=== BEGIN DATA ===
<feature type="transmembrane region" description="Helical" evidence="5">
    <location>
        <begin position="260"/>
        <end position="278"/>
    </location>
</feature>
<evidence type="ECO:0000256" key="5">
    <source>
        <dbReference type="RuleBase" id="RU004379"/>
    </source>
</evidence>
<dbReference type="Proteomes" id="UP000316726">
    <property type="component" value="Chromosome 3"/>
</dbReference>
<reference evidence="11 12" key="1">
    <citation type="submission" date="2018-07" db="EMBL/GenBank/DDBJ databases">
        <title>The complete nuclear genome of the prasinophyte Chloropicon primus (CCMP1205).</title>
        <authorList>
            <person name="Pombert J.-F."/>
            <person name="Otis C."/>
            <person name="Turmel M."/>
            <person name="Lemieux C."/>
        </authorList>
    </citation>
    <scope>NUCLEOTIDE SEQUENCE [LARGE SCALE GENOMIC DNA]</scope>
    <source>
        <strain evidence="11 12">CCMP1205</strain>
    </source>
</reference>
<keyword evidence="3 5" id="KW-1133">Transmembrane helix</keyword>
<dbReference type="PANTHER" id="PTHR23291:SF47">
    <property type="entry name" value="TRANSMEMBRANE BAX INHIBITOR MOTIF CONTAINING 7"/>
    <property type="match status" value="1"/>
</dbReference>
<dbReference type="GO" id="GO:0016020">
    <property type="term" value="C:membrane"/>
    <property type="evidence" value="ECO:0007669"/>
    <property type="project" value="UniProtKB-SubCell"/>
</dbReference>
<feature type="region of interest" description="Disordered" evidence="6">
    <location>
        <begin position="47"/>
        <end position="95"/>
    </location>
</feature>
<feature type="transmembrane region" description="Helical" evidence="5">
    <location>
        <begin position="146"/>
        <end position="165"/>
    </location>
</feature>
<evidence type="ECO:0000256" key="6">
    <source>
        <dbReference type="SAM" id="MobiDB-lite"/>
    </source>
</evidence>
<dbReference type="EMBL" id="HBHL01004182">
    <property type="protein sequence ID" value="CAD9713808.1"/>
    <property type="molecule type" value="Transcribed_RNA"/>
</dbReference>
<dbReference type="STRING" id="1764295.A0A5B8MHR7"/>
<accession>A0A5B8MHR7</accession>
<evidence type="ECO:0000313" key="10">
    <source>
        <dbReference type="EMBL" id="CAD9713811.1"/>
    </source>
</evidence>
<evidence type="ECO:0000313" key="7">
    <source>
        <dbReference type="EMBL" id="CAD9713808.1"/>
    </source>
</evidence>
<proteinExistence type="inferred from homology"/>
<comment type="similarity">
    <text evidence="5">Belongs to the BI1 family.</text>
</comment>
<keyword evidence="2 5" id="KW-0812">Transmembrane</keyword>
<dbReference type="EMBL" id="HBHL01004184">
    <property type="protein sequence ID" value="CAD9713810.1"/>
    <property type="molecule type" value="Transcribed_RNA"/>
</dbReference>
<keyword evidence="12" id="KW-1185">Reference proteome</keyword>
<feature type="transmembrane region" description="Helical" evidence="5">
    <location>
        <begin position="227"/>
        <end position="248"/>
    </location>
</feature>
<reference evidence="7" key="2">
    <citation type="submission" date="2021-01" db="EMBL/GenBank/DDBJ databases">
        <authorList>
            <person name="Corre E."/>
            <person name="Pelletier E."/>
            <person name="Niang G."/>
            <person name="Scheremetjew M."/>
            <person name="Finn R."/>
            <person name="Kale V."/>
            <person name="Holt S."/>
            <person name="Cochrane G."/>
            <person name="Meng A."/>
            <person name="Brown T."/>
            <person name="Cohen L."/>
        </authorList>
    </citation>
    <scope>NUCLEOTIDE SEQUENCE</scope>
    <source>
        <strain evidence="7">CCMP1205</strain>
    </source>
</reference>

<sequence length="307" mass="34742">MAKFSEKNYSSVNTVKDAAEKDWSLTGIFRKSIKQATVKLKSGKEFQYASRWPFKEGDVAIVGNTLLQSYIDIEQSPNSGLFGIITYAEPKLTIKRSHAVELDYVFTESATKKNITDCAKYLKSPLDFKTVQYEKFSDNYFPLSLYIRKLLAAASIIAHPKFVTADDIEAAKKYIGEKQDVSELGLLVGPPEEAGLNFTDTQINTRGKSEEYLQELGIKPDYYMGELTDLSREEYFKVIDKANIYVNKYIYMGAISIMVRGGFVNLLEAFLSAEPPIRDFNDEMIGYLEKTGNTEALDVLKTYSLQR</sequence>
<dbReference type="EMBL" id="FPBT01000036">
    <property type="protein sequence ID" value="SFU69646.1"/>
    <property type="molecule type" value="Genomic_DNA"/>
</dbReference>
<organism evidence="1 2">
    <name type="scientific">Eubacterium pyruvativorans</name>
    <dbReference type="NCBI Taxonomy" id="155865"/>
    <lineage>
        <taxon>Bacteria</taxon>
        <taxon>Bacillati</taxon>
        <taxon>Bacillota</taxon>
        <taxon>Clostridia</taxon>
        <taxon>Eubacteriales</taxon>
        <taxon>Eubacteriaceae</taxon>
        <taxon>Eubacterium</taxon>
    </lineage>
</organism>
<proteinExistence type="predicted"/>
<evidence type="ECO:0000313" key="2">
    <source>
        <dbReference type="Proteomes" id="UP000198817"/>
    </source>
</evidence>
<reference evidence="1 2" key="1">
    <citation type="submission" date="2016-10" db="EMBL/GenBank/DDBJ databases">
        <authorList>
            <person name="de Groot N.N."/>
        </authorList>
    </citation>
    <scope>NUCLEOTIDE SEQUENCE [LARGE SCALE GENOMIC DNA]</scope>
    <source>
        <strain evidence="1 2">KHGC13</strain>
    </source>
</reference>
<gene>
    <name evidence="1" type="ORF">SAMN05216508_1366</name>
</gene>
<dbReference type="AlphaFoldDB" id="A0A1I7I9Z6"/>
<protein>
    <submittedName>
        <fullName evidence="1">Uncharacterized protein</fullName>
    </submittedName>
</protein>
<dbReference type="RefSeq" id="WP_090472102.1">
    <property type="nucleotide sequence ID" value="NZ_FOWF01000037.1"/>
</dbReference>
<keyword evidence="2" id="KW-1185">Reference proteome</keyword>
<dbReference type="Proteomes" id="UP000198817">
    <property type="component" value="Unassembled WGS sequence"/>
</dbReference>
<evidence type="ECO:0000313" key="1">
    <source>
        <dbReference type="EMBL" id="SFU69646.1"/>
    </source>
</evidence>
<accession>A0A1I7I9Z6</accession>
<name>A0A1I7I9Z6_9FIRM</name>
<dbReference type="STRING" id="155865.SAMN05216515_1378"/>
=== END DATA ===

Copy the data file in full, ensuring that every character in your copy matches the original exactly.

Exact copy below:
<feature type="transmembrane region" description="Helical" evidence="5">
    <location>
        <begin position="260"/>
        <end position="278"/>
    </location>
</feature>
<evidence type="ECO:0000256" key="5">
    <source>
        <dbReference type="RuleBase" id="RU004379"/>
    </source>
</evidence>
<dbReference type="Proteomes" id="UP000316726">
    <property type="component" value="Chromosome 3"/>
</dbReference>
<reference evidence="11 12" key="1">
    <citation type="submission" date="2018-07" db="EMBL/GenBank/DDBJ databases">
        <title>The complete nuclear genome of the prasinophyte Chloropicon primus (CCMP1205).</title>
        <authorList>
            <person name="Pombert J.-F."/>
            <person name="Otis C."/>
            <person name="Turmel M."/>
            <person name="Lemieux C."/>
        </authorList>
    </citation>
    <scope>NUCLEOTIDE SEQUENCE [LARGE SCALE GENOMIC DNA]</scope>
    <source>
        <strain evidence="11 12">CCMP1205</strain>
    </source>
</reference>
<keyword evidence="3 5" id="KW-1133">Transmembrane helix</keyword>
<dbReference type="PANTHER" id="PTHR23291:SF47">
    <property type="entry name" value="TRANSMEMBRANE BAX INHIBITOR MOTIF CONTAINING 7"/>
    <property type="match status" value="1"/>
</dbReference>
<dbReference type="GO" id="GO:0016020">
    <property type="term" value="C:membrane"/>
    <property type="evidence" value="ECO:0007669"/>
    <property type="project" value="UniProtKB-SubCell"/>
</dbReference>
<feature type="region of interest" description="Disordered" evidence="6">
    <location>
        <begin position="47"/>
        <end position="95"/>
    </location>
</feature>
<feature type="transmembrane region" description="Helical" evidence="5">
    <location>
        <begin position="146"/>
        <end position="165"/>
    </location>
</feature>
<evidence type="ECO:0000256" key="6">
    <source>
        <dbReference type="SAM" id="MobiDB-lite"/>
    </source>
</evidence>
<dbReference type="EMBL" id="HBHL01004182">
    <property type="protein sequence ID" value="CAD9713808.1"/>
    <property type="molecule type" value="Transcribed_RNA"/>
</dbReference>
<dbReference type="STRING" id="1764295.A0A5B8MHR7"/>
<accession>A0A5B8MHR7</accession>
<evidence type="ECO:0000313" key="10">
    <source>
        <dbReference type="EMBL" id="CAD9713811.1"/>
    </source>
</evidence>
<evidence type="ECO:0000313" key="7">
    <source>
        <dbReference type="EMBL" id="CAD9713808.1"/>
    </source>
</evidence>
<proteinExistence type="inferred from homology"/>
<comment type="similarity">
    <text evidence="5">Belongs to the BI1 family.</text>
</comment>
<keyword evidence="2 5" id="KW-0812">Transmembrane</keyword>
<dbReference type="EMBL" id="HBHL01004184">
    <property type="protein sequence ID" value="CAD9713810.1"/>
    <property type="molecule type" value="Transcribed_RNA"/>
</dbReference>
<keyword evidence="12" id="KW-1185">Reference proteome</keyword>
<feature type="transmembrane region" description="Helical" evidence="5">
    <location>
        <begin position="227"/>
        <end position="248"/>
    </location>
</feature>
<reference evidence="7" key="2">
    <citation type="submission" date="2021-01" db="EMBL/GenBank/DDBJ databases">
        <authorList>
            <person name="Corre E."/>
            <person name="Pelletier E."/>
            <person name="Niang G."/>
            <person name="Scheremetjew M."/>
            <person name="Finn R."/>
            <person name="Kale V."/>
            <person name="Holt S."/>
            <person name="Cochrane G."/>
            <person name="Meng A."/>
            <person name="Brown T."/>
            <person name="Cohen L."/>
        </authorList>
    </citation>
    <scope>NUCLEOTIDE SEQUENCE</scope>
    <source>
        <strain evidence="7">CCMP1205</strain>
    </source>
</reference>

<sequence length="307" mass="34742">MAKFSEKNYSSVNTVKDAAEKDWSLTGIFRKSIKQATVKLKSGKEFQYASRWPFKEGDVAIVGNTLLQSYIDIEQSPNSGLFGIITYAEPKLTIKRSHAVELDYVFTESATKKNITDCAKYLKSPLDFKTVQYEKFSDNYFPLSLYIRKLLAAASIIAHPKFVTADDIEAAKKYIGEKQDVSELGLLVGPPEEAGLNFTDTQINTRGKSEEYLQELGIKPDYYMGELTDLSREEYFKVIDKANIYVNKYIYMGAISIMVRGGFVNLLEAFLSAEPPIRDFNDEMIGYLEKTGNTEALDVLKTYSLQR</sequence>
<dbReference type="EMBL" id="FPBT01000036">
    <property type="protein sequence ID" value="SFU69646.1"/>
    <property type="molecule type" value="Genomic_DNA"/>
</dbReference>
<organism evidence="1 2">
    <name type="scientific">Eubacterium pyruvativorans</name>
    <dbReference type="NCBI Taxonomy" id="155865"/>
    <lineage>
        <taxon>Bacteria</taxon>
        <taxon>Bacillati</taxon>
        <taxon>Bacillota</taxon>
        <taxon>Clostridia</taxon>
        <taxon>Eubacteriales</taxon>
        <taxon>Eubacteriaceae</taxon>
        <taxon>Eubacterium</taxon>
    </lineage>
</organism>
<proteinExistence type="predicted"/>
<evidence type="ECO:0000313" key="2">
    <source>
        <dbReference type="Proteomes" id="UP000198817"/>
    </source>
</evidence>
<reference evidence="1 2" key="1">
    <citation type="submission" date="2016-10" db="EMBL/GenBank/DDBJ databases">
        <authorList>
            <person name="de Groot N.N."/>
        </authorList>
    </citation>
    <scope>NUCLEOTIDE SEQUENCE [LARGE SCALE GENOMIC DNA]</scope>
    <source>
        <strain evidence="1 2">KHGC13</strain>
    </source>
</reference>
<gene>
    <name evidence="1" type="ORF">SAMN05216508_1366</name>
</gene>
<dbReference type="AlphaFoldDB" id="A0A1I7I9Z6"/>
<protein>
    <submittedName>
        <fullName evidence="1">Uncharacterized protein</fullName>
    </submittedName>
</protein>
<dbReference type="RefSeq" id="WP_090472102.1">
    <property type="nucleotide sequence ID" value="NZ_FOWF01000037.1"/>
</dbReference>
<keyword evidence="2" id="KW-1185">Reference proteome</keyword>
<dbReference type="Proteomes" id="UP000198817">
    <property type="component" value="Unassembled WGS sequence"/>
</dbReference>
<evidence type="ECO:0000313" key="1">
    <source>
        <dbReference type="EMBL" id="SFU69646.1"/>
    </source>
</evidence>
<accession>A0A1I7I9Z6</accession>
<name>A0A1I7I9Z6_9FIRM</name>
<dbReference type="STRING" id="155865.SAMN05216515_1378"/>